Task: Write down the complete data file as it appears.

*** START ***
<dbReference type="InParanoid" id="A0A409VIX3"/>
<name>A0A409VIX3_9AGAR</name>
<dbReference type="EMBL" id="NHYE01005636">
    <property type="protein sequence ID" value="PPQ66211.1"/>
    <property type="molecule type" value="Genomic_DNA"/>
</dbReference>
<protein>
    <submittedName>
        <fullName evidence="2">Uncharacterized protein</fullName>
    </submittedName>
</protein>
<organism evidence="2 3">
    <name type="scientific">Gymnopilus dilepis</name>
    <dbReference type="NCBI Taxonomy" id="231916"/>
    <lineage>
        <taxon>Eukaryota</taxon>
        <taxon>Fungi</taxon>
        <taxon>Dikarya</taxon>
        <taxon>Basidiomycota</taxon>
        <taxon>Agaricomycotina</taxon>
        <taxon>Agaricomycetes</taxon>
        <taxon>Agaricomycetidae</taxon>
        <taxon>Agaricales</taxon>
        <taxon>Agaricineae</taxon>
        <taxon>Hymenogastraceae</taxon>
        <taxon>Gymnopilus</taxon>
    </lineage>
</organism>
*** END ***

<dbReference type="InParanoid" id="A0A409VIX3"/>
<name>A0A409VIX3_9AGAR</name>
<dbReference type="EMBL" id="NHYE01005636">
    <property type="protein sequence ID" value="PPQ66211.1"/>
    <property type="molecule type" value="Genomic_DNA"/>
</dbReference>
<protein>
    <submittedName>
        <fullName evidence="2">Uncharacterized protein</fullName>
    </submittedName>
</protein>
<organism evidence="2 3">
    <name type="scientific">Gymnopilus dilepis</name>
    <dbReference type="NCBI Taxonomy" id="231916"/>
    <lineage>
        <taxon>Eukaryota</taxon>
        <taxon>Fungi</taxon>
        <taxon>Dikarya</taxon>
        <taxon>Basidiomycota</taxon>
        <taxon>Agaricomycotina</taxon>
        <taxon>Agaricomycetes</taxon>
        <taxon>Agaricomycetidae</taxon>
        <taxon>Agaricales</taxon>
        <taxon>Agaricineae</taxon>
        <taxon>Hymenogastraceae</taxon>
        <taxon>Gymnopilus</taxon>
    </lineage>
</organism>